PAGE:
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The anti-vaxx style in Republican politics


As conservatives try to preemptively blame anybody but the people actually responsible (i.e. cynical anti-vaxx conservative elites) for the coming wave of eminently preventable illness and death heavily concentrated among Trump supporters, the “cynical” part is worth emphasizing:

Maybe Ron Johnson is dumb enough to actually believe his own bullshit, but most of the conservative elites selling vaccine skepticism to the supporters and viewers they clearly hold in deep contempt know perfectly well that the vaccine is safe and effective. Every time Tucker has an anti-vaxx bullshit artist like Alex Berenson on he knows he’s increasing the chances that his own viewers die senselessly.

There is no question that Tucker Carlson has been vaccinated. The only question is when, and my guess is that like his boss he got the shots even before most nurses and 75-year-olds did. When reporters call him on the fact that he’s obviously urging his viewers to take insane risks he would never dream of taking on his own, he’s developed a trademark intelligence-insulting smirking fratboy stock answer:

Near the end of our call, I asked Carlson if he’d been vaccinated against COVID-19. He paused. “Because I’m a polite person, I’m not going to ask you any supervulgar personal questions like that.”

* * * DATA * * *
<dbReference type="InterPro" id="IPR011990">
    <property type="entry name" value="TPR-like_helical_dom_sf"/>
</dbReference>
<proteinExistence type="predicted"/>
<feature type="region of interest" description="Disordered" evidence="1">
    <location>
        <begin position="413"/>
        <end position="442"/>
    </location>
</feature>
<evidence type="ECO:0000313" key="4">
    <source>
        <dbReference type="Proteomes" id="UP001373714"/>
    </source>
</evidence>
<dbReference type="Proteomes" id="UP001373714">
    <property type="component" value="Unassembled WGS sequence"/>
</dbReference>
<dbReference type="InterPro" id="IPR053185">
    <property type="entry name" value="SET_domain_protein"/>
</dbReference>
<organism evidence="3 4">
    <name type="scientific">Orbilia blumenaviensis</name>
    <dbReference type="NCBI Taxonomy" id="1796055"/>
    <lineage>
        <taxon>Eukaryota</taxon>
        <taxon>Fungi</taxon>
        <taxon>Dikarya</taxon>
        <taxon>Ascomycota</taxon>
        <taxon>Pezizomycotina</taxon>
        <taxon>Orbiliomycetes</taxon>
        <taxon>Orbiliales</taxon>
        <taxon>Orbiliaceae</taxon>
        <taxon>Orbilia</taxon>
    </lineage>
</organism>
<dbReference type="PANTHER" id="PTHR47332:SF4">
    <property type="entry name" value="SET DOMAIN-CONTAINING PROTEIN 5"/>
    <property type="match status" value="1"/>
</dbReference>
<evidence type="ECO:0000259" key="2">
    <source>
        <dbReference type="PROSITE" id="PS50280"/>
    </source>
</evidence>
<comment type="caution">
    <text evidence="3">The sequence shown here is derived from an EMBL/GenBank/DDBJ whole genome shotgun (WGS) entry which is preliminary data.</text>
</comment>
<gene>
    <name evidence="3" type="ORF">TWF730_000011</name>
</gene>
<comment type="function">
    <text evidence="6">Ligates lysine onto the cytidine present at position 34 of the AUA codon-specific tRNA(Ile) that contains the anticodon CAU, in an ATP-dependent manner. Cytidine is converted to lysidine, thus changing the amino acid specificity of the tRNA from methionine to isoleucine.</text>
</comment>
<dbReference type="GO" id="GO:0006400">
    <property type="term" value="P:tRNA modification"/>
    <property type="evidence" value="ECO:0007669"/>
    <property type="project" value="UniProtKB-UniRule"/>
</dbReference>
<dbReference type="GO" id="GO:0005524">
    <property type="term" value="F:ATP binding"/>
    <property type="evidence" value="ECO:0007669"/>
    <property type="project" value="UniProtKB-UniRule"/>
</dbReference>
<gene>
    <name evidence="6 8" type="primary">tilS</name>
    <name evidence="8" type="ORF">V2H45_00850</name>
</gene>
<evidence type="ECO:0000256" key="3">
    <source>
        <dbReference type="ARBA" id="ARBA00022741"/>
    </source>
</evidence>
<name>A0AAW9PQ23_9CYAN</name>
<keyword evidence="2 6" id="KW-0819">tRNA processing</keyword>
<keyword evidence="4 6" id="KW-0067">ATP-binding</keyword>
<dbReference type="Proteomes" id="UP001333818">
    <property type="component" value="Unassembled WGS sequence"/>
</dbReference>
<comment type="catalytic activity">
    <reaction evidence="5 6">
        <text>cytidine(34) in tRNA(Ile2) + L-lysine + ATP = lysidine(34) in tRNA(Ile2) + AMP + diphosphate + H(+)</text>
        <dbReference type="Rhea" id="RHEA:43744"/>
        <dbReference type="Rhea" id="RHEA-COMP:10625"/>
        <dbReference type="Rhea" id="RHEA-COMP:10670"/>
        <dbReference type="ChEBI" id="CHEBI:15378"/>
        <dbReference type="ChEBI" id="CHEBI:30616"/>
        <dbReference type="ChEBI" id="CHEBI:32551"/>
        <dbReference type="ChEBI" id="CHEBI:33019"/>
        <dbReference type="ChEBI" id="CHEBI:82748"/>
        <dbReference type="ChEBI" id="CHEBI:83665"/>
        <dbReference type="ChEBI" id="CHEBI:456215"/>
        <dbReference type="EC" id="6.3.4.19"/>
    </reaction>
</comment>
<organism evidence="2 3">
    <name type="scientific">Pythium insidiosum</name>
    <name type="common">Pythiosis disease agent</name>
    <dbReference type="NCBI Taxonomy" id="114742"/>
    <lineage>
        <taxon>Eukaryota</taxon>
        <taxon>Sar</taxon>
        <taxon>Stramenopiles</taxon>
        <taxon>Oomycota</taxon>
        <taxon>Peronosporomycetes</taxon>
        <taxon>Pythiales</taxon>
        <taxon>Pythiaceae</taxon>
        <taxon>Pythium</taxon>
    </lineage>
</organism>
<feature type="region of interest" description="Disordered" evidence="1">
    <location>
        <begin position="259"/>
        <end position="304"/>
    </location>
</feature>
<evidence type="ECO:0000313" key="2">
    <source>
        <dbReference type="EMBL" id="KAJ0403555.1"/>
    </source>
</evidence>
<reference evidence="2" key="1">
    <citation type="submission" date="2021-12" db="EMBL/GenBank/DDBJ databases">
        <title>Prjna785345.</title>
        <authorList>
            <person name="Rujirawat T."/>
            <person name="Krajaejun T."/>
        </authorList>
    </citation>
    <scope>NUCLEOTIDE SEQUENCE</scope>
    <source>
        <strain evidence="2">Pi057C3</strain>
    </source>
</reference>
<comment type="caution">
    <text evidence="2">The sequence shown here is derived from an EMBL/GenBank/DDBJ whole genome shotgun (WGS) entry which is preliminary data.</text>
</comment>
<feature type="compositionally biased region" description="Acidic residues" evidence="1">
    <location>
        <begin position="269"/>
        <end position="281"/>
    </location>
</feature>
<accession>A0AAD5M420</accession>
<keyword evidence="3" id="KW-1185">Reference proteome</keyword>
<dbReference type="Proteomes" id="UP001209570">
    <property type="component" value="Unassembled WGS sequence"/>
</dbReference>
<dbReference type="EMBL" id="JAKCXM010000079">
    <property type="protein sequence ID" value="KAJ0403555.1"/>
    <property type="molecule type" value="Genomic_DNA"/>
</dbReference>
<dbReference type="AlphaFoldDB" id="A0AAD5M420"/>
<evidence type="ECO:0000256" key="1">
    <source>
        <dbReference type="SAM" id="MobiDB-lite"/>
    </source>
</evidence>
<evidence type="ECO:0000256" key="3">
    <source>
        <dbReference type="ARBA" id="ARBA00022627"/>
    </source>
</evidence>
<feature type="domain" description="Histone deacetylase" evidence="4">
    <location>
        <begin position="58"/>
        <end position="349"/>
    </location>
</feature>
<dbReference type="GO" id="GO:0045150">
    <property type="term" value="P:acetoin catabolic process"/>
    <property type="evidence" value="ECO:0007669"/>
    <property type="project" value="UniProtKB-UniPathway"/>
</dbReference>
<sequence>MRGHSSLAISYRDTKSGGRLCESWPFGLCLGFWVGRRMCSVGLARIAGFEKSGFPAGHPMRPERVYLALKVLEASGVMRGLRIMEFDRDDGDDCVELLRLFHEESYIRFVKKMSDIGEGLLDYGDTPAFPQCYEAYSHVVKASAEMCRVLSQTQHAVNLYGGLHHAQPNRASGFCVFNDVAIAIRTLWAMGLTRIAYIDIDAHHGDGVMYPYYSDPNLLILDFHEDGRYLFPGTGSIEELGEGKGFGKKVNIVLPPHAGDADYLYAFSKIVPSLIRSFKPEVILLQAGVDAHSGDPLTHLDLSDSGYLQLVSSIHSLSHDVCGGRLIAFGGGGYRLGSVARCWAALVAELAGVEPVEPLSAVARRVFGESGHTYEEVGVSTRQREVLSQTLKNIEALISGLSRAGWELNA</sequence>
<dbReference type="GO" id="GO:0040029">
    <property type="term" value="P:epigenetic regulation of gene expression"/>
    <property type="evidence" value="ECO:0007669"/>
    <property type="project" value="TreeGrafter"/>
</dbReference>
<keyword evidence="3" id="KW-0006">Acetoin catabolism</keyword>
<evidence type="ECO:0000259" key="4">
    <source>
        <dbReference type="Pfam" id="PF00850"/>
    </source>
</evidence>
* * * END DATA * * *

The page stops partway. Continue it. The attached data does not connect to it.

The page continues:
I told him he was welcome to ask me whatever he wanted.

“That’s like saying, ‘Do you have HIV?’” he said. “How about ‘None of your business’?” He broke into a cackle, like a hyena let loose in Brooks Brothers. “I mean, are you serious? What’s your favorite sexual position and when did you last engage in it?” (This has apparently become his go-to line when asked whether he’s been vaccinated; Carlson offered the same retort to Ben Smith of the New York Times.)

This is, as Megan Carpentier observes, a decades-old Howard Stern gag somebody should probably defuse by just giving a straight answer. But it’s in its own way revealing — the idea that vaccination is a purely personal and private manner makes exactly as much sense as saying that your decision to put down a pint of Knob Creek before driving is a purely personal and private manner. So while it’s cynical, the anti-vaxx snake oil people like Tucker are selling to the Republican rank-and-file also reflect core principles of American conservatism, such as “it’s immoral to let a sucker keep his money,” “I’ve got mine Jack,” “what’s in it for me?” and “you fucked up, you trusted us.”

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